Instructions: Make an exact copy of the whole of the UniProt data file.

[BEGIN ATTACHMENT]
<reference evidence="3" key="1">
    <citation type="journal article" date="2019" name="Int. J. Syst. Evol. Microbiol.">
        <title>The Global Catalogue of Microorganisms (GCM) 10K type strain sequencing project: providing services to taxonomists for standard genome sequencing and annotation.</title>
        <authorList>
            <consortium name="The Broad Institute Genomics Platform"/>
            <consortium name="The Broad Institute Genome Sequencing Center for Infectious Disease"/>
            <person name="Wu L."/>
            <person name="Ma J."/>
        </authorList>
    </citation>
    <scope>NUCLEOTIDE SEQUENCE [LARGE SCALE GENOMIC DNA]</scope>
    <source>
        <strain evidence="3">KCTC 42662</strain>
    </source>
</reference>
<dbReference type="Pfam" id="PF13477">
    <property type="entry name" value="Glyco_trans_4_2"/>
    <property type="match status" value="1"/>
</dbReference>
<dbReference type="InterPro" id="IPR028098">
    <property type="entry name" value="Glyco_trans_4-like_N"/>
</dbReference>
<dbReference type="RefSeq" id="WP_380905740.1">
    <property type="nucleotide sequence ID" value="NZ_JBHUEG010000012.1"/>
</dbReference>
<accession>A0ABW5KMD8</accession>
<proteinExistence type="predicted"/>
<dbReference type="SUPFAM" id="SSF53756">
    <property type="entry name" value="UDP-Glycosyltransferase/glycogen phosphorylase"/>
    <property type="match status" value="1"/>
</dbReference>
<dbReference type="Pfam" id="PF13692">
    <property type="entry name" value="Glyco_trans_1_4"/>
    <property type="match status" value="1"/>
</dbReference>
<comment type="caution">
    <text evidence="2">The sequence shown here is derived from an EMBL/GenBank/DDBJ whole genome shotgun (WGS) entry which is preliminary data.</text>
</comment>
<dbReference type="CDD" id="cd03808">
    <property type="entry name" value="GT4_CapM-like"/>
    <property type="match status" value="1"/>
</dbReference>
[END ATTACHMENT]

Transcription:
<reference evidence="3" key="1">
    <citation type="journal article" date="2019" name="Int. J. Syst. Evol. Microbiol.">
        <title>The Global Catalogue of Microorganisms (GCM) 10K type strain sequencing project: providing services to taxonomists for standard genome sequencing and annotation.</title>
        <authorList>
            <consortium name="The Broad Institute Genomics Platform"/>
            <consortium name="The Broad Institute Genome Sequencing Center for Infectious Disease"/>
            <person name="Wu L."/>
            <person name="Ma J."/>
        </authorList>
    </citation>
    <scope>NUCLEOTIDE SEQUENCE [LARGE SCALE GENOMIC DNA]</scope>
    <source>
        <strain evidence="3">KCTC 42662</strain>
    </source>
</reference>
<dbReference type="Pfam" id="PF13477">
    <property type="entry name" value="Glyco_trans_4_2"/>
    <property type="match status" value="1"/>
</dbReference>
<dbReference type="InterPro" id="IPR028098">
    <property type="entry name" value="Glyco_trans_4-like_N"/>
</dbReference>
<dbReference type="RefSeq" id="WP_380905740.1">
    <property type="nucleotide sequence ID" value="NZ_JBHUEG010000012.1"/>
</dbReference>
<accession>A0ABW5KMD8</accession>
<proteinExistence type="predicted"/>
<dbReference type="SUPFAM" id="SSF53756">
    <property type="entry name" value="UDP-Glycosyltransferase/glycogen phosphorylase"/>
    <property type="match status" value="1"/>
</dbReference>
<dbReference type="Pfam" id="PF13692">
    <property type="entry name" value="Glyco_trans_1_4"/>
    <property type="match status" value="1"/>
</dbReference>
<comment type="caution">
    <text evidence="2">The sequence shown here is derived from an EMBL/GenBank/DDBJ whole genome shotgun (WGS) entry which is preliminary data.</text>
</comment>
<dbReference type="CDD" id="cd03808">
    <property type="entry name" value="GT4_CapM-like"/>
    <property type="match status" value="1"/>
</dbReference>